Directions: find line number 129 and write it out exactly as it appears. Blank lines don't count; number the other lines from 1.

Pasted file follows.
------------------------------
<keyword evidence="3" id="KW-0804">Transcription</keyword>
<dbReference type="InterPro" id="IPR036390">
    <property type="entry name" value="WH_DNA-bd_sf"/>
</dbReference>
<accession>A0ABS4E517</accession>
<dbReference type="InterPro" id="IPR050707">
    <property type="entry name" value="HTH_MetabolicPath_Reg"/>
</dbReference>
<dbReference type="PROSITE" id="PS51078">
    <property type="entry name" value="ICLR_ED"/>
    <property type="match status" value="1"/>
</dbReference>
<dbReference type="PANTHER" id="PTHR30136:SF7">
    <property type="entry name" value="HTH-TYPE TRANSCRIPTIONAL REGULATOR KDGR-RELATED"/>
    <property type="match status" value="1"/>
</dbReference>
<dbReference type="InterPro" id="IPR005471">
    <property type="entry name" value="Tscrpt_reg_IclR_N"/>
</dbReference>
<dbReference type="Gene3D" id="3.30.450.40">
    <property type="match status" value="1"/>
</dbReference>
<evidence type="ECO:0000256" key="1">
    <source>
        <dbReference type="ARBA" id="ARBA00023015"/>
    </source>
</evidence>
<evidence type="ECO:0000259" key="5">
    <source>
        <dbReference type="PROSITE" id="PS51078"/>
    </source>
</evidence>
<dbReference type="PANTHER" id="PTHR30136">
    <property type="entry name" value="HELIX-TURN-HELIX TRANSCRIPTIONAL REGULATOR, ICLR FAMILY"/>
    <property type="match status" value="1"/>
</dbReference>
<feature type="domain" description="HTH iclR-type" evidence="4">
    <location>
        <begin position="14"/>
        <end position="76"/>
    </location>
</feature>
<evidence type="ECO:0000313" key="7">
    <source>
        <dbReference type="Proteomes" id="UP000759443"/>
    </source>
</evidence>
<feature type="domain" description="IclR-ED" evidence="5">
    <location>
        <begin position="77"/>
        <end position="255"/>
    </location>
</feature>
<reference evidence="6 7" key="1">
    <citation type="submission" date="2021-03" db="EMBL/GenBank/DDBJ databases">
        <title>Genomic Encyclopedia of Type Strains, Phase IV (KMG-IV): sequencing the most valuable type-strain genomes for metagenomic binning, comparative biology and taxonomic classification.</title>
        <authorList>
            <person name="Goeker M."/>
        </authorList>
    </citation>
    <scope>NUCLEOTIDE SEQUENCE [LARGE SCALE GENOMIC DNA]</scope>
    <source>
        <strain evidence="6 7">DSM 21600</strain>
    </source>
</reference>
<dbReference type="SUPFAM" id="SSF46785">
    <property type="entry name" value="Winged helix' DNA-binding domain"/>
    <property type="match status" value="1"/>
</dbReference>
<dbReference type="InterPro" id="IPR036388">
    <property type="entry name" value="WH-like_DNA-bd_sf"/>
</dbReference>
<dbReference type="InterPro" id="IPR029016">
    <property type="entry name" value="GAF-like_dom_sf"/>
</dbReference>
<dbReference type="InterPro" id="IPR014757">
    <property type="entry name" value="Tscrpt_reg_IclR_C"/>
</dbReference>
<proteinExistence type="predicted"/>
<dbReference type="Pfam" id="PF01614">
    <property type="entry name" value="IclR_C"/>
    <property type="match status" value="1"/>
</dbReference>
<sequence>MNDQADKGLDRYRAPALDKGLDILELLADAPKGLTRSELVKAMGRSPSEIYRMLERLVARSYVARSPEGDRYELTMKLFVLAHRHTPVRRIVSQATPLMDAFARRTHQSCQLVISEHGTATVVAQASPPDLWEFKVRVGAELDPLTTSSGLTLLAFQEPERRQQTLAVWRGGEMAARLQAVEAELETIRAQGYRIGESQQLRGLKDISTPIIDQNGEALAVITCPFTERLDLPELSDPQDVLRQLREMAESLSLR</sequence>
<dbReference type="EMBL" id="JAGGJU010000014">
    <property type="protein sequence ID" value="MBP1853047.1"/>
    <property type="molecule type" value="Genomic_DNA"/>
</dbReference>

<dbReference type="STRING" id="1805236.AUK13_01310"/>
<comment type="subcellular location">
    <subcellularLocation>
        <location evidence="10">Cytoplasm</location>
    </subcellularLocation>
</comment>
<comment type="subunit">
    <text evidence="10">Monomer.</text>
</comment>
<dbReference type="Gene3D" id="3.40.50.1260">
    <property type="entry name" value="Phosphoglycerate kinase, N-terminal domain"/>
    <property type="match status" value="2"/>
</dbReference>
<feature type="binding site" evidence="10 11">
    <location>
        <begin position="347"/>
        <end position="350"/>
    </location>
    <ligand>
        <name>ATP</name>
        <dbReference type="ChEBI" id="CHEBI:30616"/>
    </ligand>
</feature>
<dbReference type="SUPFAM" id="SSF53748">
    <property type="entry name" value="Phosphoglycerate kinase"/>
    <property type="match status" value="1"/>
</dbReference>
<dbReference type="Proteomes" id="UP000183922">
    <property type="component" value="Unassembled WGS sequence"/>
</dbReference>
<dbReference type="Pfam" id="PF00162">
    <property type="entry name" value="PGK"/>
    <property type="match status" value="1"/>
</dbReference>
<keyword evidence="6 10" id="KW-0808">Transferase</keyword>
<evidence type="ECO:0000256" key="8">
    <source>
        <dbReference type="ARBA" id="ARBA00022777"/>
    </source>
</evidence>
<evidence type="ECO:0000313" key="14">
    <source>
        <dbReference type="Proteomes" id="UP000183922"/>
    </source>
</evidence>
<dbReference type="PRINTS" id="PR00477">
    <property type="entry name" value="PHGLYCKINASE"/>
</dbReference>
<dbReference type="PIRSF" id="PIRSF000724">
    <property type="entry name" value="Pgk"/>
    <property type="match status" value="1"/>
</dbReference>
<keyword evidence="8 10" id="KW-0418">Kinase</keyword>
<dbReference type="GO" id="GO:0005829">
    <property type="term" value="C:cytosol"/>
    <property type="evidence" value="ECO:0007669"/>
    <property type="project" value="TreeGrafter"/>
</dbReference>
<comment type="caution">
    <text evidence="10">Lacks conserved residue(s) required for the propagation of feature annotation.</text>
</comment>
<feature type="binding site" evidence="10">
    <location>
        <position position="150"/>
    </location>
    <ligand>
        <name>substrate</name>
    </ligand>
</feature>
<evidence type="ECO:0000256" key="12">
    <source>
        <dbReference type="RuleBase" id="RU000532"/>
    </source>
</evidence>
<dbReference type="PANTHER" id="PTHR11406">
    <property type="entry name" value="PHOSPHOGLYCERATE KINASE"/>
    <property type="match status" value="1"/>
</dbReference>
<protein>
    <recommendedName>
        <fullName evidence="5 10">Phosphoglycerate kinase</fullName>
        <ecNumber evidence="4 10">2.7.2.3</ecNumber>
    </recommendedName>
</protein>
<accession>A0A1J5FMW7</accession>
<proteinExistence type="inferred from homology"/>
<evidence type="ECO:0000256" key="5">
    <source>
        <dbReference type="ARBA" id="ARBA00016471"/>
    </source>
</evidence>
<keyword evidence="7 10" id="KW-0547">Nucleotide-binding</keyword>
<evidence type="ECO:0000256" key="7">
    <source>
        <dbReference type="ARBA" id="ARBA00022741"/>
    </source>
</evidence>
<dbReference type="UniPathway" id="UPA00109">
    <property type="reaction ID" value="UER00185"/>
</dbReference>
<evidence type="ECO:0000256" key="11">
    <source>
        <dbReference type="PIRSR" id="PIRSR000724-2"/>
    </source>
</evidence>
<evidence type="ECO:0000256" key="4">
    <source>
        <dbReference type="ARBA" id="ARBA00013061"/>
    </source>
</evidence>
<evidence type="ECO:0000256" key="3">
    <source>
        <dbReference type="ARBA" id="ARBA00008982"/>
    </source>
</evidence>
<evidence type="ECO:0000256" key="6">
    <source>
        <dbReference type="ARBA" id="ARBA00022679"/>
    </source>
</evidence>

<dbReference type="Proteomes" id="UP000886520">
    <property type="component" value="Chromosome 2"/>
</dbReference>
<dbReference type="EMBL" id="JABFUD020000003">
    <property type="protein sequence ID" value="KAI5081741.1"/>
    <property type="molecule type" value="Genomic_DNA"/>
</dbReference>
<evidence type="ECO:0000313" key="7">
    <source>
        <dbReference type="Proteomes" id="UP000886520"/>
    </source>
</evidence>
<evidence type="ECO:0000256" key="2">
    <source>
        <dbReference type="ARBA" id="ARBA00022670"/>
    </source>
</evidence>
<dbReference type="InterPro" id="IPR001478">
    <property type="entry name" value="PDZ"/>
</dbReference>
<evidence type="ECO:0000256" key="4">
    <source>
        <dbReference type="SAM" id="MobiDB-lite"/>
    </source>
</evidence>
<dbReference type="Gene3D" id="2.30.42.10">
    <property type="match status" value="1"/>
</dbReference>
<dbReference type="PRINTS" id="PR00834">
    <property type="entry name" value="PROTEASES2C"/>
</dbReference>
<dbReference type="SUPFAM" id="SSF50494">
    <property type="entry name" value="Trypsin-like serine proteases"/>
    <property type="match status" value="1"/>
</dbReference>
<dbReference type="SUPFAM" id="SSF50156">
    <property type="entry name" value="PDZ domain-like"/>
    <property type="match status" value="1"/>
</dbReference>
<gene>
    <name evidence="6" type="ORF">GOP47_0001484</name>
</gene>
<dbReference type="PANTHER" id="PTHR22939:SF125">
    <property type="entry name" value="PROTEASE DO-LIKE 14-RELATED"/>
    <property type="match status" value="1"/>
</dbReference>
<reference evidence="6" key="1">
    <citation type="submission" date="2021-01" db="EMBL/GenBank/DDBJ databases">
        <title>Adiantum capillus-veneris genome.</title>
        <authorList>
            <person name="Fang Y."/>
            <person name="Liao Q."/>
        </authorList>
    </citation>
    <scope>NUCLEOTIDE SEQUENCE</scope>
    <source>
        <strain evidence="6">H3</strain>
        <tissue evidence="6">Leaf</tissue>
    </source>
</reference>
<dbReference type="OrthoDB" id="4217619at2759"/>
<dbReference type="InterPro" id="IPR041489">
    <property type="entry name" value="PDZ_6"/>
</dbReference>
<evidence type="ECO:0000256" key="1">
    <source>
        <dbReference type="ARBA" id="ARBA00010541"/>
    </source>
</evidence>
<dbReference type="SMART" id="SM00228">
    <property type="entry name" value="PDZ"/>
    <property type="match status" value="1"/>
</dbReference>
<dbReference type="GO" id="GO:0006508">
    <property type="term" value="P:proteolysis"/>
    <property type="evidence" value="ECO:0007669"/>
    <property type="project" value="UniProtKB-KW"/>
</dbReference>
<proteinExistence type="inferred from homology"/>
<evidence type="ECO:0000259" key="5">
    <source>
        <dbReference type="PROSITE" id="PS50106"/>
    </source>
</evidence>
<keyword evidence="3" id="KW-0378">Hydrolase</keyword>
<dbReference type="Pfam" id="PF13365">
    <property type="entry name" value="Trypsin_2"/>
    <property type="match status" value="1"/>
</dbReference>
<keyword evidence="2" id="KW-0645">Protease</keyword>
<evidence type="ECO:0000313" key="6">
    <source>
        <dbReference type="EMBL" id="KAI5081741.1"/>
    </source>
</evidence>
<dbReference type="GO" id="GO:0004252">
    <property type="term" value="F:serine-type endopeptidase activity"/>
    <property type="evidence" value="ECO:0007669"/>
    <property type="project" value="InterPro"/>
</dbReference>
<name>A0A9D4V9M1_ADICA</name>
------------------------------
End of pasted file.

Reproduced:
<evidence type="ECO:0000313" key="14">